Modern economy is different and more complex from primitive economy, says Michael Gilbert in his book “Reaganomics vs. the Modern Economy: The Conflict that divides America“. The defining characteristic of the modern economy is the ‘impossibility of true self-sufficiency.’ Today we cannot go out and supply ourselves with food, clothing and shelter. In order to survive, we need to buy our necessities with money from a store, to interact with the marketplace. This kind of economy does not bode well for the economic theory known as ‘Reaganomics’, a term used to describe the economic policies of President Ronald Reagan that promoted tax cuts, slashing of government spending and the deregulation of domestic markets.
The prevailing view is that the high oil prices stemming from OPEC’s cartel’s oil embargoes in the 1973 has caused the stagflation that inflicted so much damage to the US and world economy. But, Fed Chairman Arthur Burns argued in his book “The Anguish of Central Banking” in 1979 that the inflation appeared to be the result of a plethora of forces:
“the loose financing of the war in Vietnam, the devaluations of the dollar in 1971 and 1973, the worldwide economic boom of 1972-73, the crop failures and resulting surge in world food prices in 1974-75, and the extraordinary increases in oil prices and the sharp deceleration of productivity.”
Whatever the forces that caused the 1970s recession, the dominant view is that it was Reagan’s policies that ended it. Michael Gilbert does not agree with this view. The improvements in the American economy in the 1980s, he says, “has nothing to do with Reaganomics”. It was the market forces – a market correction that would take nearly ten years – that worked beautifully to end stagflation in the United States and the rest of the western world. In other words, Ronald Reagan was lucky and the misconception that somehow he turned the economy around has distorted US’s economic policy. Furthermore, it is responsible for the attack, shrink, shut down and underfund government.
Reaganomics continues to be a controversial issue. Ronald Reagan’s economic policy had 4 major objectives
- To reduce government spending
- To lower income tax
- To reduce government regulation, and
- To reduce inflation
In his first three years of his Presidency, Reagan chopped the top individual income tax rate from 50% to 28%, the bulk of which concentrated at the upper income levels. Reagan believed that tax relief for the rich would enable them to spend and invest more, stimulating the economy and therefore creating new jobs and more revenue for the federal government.
Reagan delivered on each of his four policy objectives, although not to the degree that was intended. The increased military spending, mainly due to his ambitious Strategic Defense Initiative (SDI) programme, dubbed “Star Wars”, plus the tax cuts, and the Congress’ refusal to make any deep cuts to the welfare state would cost the federal government trillions of dollars. Reagan’s failure to address the savings and loan problem led to an additional debt. At the end of his presidency the national debt had been tripled.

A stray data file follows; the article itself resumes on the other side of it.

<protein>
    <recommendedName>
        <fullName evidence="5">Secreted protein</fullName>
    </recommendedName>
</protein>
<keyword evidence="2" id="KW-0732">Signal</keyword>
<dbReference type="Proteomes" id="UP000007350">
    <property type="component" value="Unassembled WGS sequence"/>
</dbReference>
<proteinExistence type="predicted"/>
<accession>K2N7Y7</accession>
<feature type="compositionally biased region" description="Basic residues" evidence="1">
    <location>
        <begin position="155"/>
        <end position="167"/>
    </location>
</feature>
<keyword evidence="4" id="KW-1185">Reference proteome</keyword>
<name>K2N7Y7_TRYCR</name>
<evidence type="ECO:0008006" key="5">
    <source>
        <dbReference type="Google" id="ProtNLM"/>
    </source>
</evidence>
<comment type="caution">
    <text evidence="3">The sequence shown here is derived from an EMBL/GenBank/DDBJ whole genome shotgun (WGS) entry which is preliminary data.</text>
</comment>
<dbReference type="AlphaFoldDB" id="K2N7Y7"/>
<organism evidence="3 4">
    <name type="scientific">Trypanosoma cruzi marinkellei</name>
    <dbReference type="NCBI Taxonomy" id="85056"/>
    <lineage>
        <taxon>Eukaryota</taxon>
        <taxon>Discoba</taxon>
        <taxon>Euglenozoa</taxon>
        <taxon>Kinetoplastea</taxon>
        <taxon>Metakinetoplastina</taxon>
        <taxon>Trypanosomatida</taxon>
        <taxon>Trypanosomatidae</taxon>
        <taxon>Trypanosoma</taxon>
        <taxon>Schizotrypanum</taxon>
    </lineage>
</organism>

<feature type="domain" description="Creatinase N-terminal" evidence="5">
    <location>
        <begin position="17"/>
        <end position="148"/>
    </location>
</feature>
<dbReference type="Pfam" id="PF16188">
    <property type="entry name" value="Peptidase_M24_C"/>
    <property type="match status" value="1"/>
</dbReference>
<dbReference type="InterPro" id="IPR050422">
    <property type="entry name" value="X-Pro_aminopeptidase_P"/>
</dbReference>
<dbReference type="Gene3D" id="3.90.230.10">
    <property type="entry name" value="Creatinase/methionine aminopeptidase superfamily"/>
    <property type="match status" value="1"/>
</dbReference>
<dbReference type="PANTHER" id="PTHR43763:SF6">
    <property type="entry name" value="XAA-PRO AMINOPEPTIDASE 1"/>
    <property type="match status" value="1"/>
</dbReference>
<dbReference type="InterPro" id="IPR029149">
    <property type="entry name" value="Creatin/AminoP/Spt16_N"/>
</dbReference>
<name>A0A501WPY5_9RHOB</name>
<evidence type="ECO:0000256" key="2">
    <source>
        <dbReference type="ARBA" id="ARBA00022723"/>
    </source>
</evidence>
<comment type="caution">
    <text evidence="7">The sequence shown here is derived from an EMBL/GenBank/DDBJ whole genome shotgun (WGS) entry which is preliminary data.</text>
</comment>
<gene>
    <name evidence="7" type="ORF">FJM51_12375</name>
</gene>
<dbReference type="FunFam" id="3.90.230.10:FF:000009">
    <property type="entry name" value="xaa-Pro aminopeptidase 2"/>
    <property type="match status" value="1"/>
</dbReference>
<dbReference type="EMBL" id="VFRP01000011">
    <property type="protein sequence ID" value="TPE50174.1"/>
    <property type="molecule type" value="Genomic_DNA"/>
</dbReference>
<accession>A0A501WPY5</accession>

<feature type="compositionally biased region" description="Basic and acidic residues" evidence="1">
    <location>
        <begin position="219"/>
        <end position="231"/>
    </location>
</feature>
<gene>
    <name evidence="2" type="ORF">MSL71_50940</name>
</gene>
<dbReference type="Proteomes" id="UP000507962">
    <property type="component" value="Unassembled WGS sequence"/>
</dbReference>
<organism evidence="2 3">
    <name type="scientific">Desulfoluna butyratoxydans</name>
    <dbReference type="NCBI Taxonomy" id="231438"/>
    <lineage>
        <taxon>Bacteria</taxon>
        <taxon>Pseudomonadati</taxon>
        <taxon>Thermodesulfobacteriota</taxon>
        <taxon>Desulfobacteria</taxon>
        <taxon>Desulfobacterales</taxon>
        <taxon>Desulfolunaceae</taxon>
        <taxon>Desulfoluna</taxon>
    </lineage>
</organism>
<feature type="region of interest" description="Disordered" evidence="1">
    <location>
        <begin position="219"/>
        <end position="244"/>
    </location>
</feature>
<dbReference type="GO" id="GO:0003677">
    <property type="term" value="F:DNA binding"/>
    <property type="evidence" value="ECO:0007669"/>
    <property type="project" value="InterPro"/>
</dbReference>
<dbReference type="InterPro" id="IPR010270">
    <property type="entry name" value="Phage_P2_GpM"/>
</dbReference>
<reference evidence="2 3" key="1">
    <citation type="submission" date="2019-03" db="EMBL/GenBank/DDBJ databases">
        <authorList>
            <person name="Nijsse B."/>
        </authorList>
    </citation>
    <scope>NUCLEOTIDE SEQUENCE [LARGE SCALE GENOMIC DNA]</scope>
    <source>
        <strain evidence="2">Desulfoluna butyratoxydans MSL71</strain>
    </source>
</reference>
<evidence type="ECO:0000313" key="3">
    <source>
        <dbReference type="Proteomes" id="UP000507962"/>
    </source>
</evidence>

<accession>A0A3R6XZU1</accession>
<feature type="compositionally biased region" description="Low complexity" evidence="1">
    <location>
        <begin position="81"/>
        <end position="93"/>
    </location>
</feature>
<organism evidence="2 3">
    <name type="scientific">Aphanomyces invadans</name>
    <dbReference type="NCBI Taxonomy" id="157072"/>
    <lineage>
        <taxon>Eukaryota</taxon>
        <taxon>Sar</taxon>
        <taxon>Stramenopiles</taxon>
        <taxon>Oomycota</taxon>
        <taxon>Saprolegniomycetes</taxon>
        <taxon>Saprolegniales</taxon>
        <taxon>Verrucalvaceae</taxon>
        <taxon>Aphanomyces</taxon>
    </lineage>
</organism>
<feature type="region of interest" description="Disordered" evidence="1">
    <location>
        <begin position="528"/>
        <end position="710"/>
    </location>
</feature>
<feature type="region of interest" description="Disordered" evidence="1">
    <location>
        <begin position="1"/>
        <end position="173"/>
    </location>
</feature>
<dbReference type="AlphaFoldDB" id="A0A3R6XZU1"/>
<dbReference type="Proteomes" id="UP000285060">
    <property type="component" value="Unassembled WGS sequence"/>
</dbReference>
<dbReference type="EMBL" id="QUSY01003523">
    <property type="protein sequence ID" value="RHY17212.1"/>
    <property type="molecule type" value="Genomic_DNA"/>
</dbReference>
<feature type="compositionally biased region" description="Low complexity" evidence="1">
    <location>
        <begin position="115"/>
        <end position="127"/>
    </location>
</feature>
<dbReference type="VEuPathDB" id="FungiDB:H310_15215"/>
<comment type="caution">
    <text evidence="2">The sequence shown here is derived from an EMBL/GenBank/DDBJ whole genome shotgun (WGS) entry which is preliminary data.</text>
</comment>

Reagan’s plans didn’t quite go as planned, but his policies helped to restore confidence in the American economy. Market and tax reforms, simplification of regulations, gave to the economy a new impetus that so badly needed. Simplification of regulations saved consumers billions of dollars. Furthermore, in the 1980s and the early half of the 1990s, a wave of political change swept over the world. Ronald Reagan, as Margaret Thatcher in the United Kingdom, followed this wave of change. Countries that embraced these changes were rewarded with improvements in the quality of life and unprecedented bursts of economic growth.
Michael Gilbert rightly argues that Ronald Reagan’s “government is the problem” strategy have been superficially used and often misapplied by the Republican Party. But he places great emphasis on the extremes of the debate “Government is the problem vs Government is good” to prove his point that government has an important role to play in modern economy.
Government is a vital institution. It isn’t perfect, but neither is the private sector. All markets fail to some degree. It is essential for government to take action when severe market failures are present. The better we make the government the better will perform its proper role in our modern economy.
Disclaimer: Maquina Lectora received a free digitised copy from the publisher via NetGalley. No other compensation was received for this review.